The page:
Affordable Housing is Imperative, But Why Funnel it Into Already Crowded Neighborhoods?


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To the Editor:

Does Stratford want to overcrowd a neighborhood that is already struggling to maintain a decent quality of life? At the January 3, 2023 Stratford Zoning Board of Appeals meeting, residents of Hickey Street and Surf Avenue opposed the zoning variance of lot 3B on Hickey Street. The newly created lot is 7,500 square feet. According to Stratford zoning regulations under section 5.1.2, the standard lot size for a two-family house in an RM-1 zone requires the lot area be at least 5,000 square feet for each dwelling unit’s section of the lot. This lot will only give each family 3,750 square feet, stripping a child of a place to play in a neighborhood overburdened with industrial activity and highway traffic.

In addition, Hickey Street is a less-than-400 foot long dead-end road. It bottlenecks in the middle at only 20 feet wide. There are four houses on Hickey Street and two lots that abut it from Surf Avenue. In total, there are nine driveways and nineteen cars that can regularly be found on this tiny street. Most homes are occupied by multigenerational families. On-street parking is limited by each driveway entrance and the presence of a fire hydrant. During holidays, the street is filled on both sides, making it almost impossible for a regular sized car to pass through. A duplex will bring two driveway entrances, four more cars, and more guests who will park on the road. The primary concern of residents is the passage of emergency vehicles..

The Zoning Appeals commissioner told residents the commission cannot consider street congestion when making a decision to grant a variance, and the variance was granted on March 7. Contrary to this statement, the Connecticut State Statute on Zoning Regulations under Section 8-23 states: “Such [zoning] regulations shall be designed to lessen congestion in the streets; to secure safety from fire, panic, flood and other dangers; to promote health and the general welfare; to provide adequate light and air; to prevent the overcrowding of land; to avoid undue concentration of population and to facilitate the adequate provision for transportation…”

In many towns throughout Connecticut, the development of affordable, multi-family housing is blocked by strict zoning laws. In response, the Fair Share Bill was recently introduced. If made into law, it would require towns to assess the need for more affordable housing and implement a plan to increase affordable housing. This bill is intended to address Connecticut’s housing crisis and lower the level of housing segregation in the state. According to a report by Desegregate CT, about 80% of residential land throughout the state requires almost 1 acre of land, about 40,000 square feet, for construction of only a single-family. Decreasing the minimum lot size of homes throughout the state can lower the cost of housing for lower income residents and help Connecticut reach its goal of conserving more land. Affordable housing is imperative in Connecticut, especially in towns like Stratford where more than half of renters spend at least 30% of their income on housing, according to CT Data Collaborative. But why are new housing developments getting concentrated in already crowded, industrial neighborhoods with high levels of air pollution from industry and traffic? Most single-family households in Connecticut enjoy the luxury of owning five times the lot space of what two families at Hickey Street 3B will split.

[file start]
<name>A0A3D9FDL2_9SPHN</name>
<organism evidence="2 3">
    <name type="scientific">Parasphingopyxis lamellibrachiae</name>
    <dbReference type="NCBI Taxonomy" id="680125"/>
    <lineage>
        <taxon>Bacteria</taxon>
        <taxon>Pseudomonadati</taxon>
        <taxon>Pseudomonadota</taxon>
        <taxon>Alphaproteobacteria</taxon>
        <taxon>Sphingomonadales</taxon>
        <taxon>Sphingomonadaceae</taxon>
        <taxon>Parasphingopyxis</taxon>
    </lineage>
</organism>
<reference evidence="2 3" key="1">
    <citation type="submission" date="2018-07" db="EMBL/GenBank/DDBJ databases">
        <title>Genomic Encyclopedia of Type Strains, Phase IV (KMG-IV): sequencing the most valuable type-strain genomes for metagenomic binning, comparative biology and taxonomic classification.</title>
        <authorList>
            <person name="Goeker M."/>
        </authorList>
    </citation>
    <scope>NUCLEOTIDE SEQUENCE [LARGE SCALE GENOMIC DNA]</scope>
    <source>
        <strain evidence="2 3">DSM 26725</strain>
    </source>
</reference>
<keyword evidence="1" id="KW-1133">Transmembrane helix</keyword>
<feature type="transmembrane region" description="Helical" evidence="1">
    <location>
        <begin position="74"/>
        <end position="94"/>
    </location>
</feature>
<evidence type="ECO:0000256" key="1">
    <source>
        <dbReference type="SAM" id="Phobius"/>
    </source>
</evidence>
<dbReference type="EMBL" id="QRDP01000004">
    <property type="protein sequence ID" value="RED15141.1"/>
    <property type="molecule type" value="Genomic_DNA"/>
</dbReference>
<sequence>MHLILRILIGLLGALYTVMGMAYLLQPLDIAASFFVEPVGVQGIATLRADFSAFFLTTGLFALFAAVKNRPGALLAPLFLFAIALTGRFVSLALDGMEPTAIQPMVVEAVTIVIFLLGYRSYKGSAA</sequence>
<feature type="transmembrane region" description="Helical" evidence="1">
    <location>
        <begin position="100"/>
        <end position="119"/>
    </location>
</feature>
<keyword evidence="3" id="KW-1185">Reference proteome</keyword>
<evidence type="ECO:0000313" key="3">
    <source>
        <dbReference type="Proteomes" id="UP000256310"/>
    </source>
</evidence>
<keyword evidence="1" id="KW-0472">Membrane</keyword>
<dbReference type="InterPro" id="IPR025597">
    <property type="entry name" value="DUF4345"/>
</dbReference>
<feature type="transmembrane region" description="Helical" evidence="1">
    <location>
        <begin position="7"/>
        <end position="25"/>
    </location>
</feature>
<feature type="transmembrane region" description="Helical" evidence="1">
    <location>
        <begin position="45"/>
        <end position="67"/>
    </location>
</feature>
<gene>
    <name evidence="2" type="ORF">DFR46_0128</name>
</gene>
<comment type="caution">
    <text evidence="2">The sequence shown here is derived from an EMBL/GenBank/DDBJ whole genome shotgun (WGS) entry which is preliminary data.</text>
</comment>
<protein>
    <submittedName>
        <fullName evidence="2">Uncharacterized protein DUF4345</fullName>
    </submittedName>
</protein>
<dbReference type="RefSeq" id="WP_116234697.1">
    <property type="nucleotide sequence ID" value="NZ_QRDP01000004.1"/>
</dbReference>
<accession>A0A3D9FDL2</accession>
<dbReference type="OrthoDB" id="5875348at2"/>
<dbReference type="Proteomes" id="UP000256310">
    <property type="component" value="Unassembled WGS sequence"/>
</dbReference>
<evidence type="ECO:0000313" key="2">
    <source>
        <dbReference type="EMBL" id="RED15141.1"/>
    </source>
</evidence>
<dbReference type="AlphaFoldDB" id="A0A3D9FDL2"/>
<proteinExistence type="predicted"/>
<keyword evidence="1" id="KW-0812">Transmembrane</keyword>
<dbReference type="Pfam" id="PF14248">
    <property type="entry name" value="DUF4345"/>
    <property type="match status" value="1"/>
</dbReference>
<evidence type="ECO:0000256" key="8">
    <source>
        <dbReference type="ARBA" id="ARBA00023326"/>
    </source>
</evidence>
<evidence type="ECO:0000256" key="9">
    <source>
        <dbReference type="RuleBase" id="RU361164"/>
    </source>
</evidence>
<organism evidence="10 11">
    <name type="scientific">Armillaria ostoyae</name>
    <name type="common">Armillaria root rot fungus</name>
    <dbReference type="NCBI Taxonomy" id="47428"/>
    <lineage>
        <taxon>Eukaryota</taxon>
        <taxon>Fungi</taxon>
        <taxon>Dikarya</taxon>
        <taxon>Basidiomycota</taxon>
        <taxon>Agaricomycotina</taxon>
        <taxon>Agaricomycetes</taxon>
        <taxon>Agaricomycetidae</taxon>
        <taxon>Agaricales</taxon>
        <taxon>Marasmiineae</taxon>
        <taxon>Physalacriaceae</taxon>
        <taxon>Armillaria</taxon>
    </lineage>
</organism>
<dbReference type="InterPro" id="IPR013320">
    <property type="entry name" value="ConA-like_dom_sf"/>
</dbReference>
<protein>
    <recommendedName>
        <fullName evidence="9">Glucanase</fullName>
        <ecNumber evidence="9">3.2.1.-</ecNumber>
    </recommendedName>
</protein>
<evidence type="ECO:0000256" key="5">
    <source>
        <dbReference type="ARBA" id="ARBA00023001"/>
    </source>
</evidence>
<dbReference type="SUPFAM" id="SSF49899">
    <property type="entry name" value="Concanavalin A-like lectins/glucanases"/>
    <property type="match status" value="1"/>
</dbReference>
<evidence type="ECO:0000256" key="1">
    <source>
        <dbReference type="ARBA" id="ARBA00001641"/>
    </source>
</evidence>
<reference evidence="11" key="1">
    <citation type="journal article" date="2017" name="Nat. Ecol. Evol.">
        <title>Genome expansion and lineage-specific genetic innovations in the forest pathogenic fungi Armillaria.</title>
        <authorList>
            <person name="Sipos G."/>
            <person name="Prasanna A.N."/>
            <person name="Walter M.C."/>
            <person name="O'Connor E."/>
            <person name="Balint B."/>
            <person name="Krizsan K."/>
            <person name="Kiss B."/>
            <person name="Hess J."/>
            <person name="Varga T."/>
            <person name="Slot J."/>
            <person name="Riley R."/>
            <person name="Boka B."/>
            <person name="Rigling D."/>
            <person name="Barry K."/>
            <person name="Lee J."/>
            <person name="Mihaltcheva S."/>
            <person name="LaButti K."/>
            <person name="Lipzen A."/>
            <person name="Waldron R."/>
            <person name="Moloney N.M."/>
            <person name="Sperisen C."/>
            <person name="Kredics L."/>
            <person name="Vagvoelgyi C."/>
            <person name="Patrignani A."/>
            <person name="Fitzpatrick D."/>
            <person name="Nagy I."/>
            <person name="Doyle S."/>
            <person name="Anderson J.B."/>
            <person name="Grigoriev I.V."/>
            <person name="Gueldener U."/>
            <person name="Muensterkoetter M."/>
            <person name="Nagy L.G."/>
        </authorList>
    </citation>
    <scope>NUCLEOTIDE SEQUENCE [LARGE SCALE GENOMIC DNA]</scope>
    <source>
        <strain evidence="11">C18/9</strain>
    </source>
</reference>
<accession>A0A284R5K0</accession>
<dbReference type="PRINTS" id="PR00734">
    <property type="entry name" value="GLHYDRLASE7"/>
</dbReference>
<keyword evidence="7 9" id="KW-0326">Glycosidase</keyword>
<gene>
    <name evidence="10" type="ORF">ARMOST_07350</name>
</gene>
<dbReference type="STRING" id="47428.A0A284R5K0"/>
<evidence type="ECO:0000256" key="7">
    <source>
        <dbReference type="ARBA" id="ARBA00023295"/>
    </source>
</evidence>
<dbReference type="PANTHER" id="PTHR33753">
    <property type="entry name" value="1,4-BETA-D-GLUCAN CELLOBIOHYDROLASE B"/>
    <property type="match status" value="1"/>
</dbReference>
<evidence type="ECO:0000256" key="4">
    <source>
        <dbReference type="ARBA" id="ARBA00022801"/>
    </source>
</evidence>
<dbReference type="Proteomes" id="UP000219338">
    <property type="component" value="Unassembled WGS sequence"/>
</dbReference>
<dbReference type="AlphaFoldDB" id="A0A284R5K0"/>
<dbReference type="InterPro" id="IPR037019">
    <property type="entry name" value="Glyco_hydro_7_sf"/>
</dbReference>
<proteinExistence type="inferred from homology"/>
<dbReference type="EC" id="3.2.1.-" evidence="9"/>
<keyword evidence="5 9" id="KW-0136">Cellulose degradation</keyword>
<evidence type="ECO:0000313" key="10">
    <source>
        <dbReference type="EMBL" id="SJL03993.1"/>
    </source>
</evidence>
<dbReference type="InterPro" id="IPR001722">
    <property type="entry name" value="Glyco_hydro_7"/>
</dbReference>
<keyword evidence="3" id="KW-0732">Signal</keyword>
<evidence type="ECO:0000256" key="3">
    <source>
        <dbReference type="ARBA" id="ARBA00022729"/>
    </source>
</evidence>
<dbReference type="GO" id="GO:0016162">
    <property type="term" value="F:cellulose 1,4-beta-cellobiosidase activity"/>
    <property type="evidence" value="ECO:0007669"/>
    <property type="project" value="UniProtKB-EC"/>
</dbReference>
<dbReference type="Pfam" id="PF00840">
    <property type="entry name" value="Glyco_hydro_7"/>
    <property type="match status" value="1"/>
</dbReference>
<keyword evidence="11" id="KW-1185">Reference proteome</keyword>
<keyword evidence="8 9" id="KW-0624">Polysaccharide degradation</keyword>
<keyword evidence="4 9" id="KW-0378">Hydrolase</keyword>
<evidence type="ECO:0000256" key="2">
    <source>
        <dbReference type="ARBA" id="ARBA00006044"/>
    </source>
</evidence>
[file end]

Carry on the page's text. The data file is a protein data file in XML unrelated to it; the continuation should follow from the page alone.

How can the Zoning Board of Appeals conduct a fair and honest meeting if they do not discuss the role or importance of current zoning regulations? This neighborhood, like others nearby in both Stratford and Bridgeport, experiences a constant inundation of noise and air pollution from surrounding industries and the extreme proximity to I-95, as well as a lack of green spaces. If the town will not adhere to this state statute by blocking the zoning variance at Hickey Street Lot 3b, will this town at least widen Hickey Street to a width that is equal to other residential roads? That way, if God forbid residents need emergency assistance, they will not die because cars are blocking an emergency truck. All they are asking for is the survival of family and friends in the event of an emergency.

Cora Barber
Stratford, CT